With the unemployment rate at an 18-year low, home prices above the pre-recession peak, and lenders producing high quality mortgage underwriting, more homeowners are remaining current with their mortgage payments. As a result, the number of foreclosures nationwide have been decreasing dramatically, and the foreclosure rate is back to its pre-crisis level.
As of April 2018, the national foreclosure rate was 0.6 percent, down from almost 4 percent at its peak. The judicial states, which are states that require lenders to use a judicial procedure when foreclosing, continue to have a higher foreclosure rate. 
Figure 1 shows that judicial states continued to have a much higher average foreclosure rate (0.9 percent) than non-judicial states (0.3 percent) in April 2018. While the foreclosure rate was back to the pre-crisis level for non-judicial states, the rate in judicial states was slightly higher than the pre-crisis level. Judicial states had 42 percent of the nation’s mortgages outstanding, but 68 percent of all loans in foreclosure.
More than half of the loans in foreclosure in April 2018 were originated between 2004 and 2008 (Figure 2). Fourteen percent of the nation’s mortgages outstanding were originated during this period while 58 percent of all loans currently in foreclosure were originated during this time. A higher proportion of loans outstanding from judicial states were in foreclosure compared with non-judicial state loans. Of the loans made in judicial states between 2004 and 2008, 16 percent were still outstanding. Sixty percent of loans currently in foreclosure from these states were originated during this time. For non-judicial states, 13 percent of mortgages and 53 percent of loans in foreclosure were originated between 2004 and 2008.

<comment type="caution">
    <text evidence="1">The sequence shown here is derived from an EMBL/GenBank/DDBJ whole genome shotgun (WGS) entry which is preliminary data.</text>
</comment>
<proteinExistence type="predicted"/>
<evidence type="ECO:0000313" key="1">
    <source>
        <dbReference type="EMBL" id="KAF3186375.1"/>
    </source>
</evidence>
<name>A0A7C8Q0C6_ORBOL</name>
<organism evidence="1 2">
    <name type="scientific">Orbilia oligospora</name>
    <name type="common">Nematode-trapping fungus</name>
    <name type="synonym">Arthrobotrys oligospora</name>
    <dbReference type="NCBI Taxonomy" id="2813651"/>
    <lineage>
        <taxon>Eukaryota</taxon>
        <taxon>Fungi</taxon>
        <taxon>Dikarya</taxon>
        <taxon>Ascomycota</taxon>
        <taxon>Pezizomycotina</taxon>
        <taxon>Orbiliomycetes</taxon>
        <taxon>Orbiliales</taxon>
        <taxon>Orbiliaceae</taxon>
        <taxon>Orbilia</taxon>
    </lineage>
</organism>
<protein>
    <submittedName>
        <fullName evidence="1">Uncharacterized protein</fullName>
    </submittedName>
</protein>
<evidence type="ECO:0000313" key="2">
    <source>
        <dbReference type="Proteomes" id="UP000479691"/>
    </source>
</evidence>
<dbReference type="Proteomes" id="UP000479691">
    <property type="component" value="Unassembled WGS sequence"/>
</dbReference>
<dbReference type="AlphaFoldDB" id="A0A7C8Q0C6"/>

The serious delinquency rate – the share of loans 90 days or more past due including loans in foreclosure – was 1.9 percent in April 2018, slightly down from 2 percent the previous year. The serious delinquency rate fell year over year for both judicial states and non-judicial states. The collective serious delinquency rate in non-judicial states returned to the pre-crisis rate of 1.3 percent, while the serious delinquency rate in judicial states was 2.6 percent, which is 1.5 times the pre-crisis rate of 1.7 percent. While judicial states may still have higher foreclosure rates than non-judicial, the gap between both continues to narrow.
 The foreclosure rate is the share of mortgages in some stage of the foreclosure process.
 In judicial foreclosure states, lenders must provide evidence of delinquency to the courts to move a borrower into foreclosure. In non-judicial foreclosure states, lenders can issue notices of default directly to the borrower without court intervention. This is an important distinction since judicial foreclosure states have longer foreclosure timelines, thus affecting foreclosure statistics.
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